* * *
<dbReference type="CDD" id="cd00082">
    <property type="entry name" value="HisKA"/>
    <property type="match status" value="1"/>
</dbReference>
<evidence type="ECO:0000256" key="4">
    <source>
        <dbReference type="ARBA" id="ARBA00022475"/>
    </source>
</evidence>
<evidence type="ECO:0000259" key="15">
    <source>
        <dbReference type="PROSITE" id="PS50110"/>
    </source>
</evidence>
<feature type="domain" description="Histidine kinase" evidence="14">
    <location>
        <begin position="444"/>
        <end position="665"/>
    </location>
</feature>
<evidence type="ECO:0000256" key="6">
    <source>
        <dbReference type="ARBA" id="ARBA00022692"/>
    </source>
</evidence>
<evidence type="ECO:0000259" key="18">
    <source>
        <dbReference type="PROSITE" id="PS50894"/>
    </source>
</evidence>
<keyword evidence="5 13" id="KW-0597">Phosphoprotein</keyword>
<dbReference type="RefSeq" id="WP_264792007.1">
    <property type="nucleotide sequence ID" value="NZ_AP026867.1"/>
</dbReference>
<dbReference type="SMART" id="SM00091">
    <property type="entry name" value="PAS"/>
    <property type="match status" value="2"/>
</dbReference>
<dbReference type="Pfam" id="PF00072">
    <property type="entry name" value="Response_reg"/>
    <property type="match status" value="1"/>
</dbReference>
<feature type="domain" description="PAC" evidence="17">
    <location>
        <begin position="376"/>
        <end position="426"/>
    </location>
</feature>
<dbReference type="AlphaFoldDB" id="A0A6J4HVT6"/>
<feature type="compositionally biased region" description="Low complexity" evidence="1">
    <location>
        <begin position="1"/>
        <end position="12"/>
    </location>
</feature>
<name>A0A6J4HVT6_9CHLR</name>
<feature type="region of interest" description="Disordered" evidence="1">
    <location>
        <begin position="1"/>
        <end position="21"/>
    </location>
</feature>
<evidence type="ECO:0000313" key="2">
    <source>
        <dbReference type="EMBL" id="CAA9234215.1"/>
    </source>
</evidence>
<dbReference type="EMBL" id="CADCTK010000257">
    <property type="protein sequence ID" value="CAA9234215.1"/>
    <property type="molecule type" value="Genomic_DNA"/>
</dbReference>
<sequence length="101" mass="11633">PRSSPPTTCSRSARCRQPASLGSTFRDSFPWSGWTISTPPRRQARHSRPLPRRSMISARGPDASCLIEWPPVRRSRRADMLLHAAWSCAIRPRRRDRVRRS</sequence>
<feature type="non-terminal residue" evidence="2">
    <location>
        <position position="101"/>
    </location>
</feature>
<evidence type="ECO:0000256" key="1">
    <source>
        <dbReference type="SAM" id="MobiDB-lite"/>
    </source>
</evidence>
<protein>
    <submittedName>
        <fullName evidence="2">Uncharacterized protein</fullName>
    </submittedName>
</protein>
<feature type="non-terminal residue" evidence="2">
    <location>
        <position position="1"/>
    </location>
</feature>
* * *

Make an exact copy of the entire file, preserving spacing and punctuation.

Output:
<dbReference type="CDD" id="cd00082">
    <property type="entry name" value="HisKA"/>
    <property type="match status" value="1"/>
</dbReference>
<evidence type="ECO:0000256" key="4">
    <source>
        <dbReference type="ARBA" id="ARBA00022475"/>
    </source>
</evidence>
<evidence type="ECO:0000259" key="15">
    <source>
        <dbReference type="PROSITE" id="PS50110"/>
    </source>
</evidence>
<feature type="domain" description="Histidine kinase" evidence="14">
    <location>
        <begin position="444"/>
        <end position="665"/>
    </location>
</feature>
<evidence type="ECO:0000256" key="6">
    <source>
        <dbReference type="ARBA" id="ARBA00022692"/>
    </source>
</evidence>
<evidence type="ECO:0000259" key="18">
    <source>
        <dbReference type="PROSITE" id="PS50894"/>
    </source>
</evidence>
<keyword evidence="5 13" id="KW-0597">Phosphoprotein</keyword>
<dbReference type="RefSeq" id="WP_264792007.1">
    <property type="nucleotide sequence ID" value="NZ_AP026867.1"/>
</dbReference>
<dbReference type="SMART" id="SM00091">
    <property type="entry name" value="PAS"/>
    <property type="match status" value="2"/>
</dbReference>
<dbReference type="Pfam" id="PF00072">
    <property type="entry name" value="Response_reg"/>
    <property type="match status" value="1"/>
</dbReference>
<feature type="domain" description="PAC" evidence="17">
    <location>
        <begin position="376"/>
        <end position="426"/>
    </location>
</feature>
<dbReference type="AlphaFoldDB" id="A0A6J4HVT6"/>
<feature type="compositionally biased region" description="Low complexity" evidence="1">
    <location>
        <begin position="1"/>
        <end position="12"/>
    </location>
</feature>
<name>A0A6J4HVT6_9CHLR</name>
<feature type="region of interest" description="Disordered" evidence="1">
    <location>
        <begin position="1"/>
        <end position="21"/>
    </location>
</feature>
<evidence type="ECO:0000313" key="2">
    <source>
        <dbReference type="EMBL" id="CAA9234215.1"/>
    </source>
</evidence>
<dbReference type="EMBL" id="CADCTK010000257">
    <property type="protein sequence ID" value="CAA9234215.1"/>
    <property type="molecule type" value="Genomic_DNA"/>
</dbReference>
<sequence length="101" mass="11633">PRSSPPTTCSRSARCRQPASLGSTFRDSFPWSGWTISTPPRRQARHSRPLPRRSMISARGPDASCLIEWPPVRRSRRADMLLHAAWSCAIRPRRRDRVRRS</sequence>
<feature type="non-terminal residue" evidence="2">
    <location>
        <position position="101"/>
    </location>
</feature>
<evidence type="ECO:0000256" key="1">
    <source>
        <dbReference type="SAM" id="MobiDB-lite"/>
    </source>
</evidence>
<protein>
    <submittedName>
        <fullName evidence="2">Uncharacterized protein</fullName>
    </submittedName>
</protein>
<feature type="non-terminal residue" evidence="2">
    <location>
        <position position="1"/>
    </location>
</feature>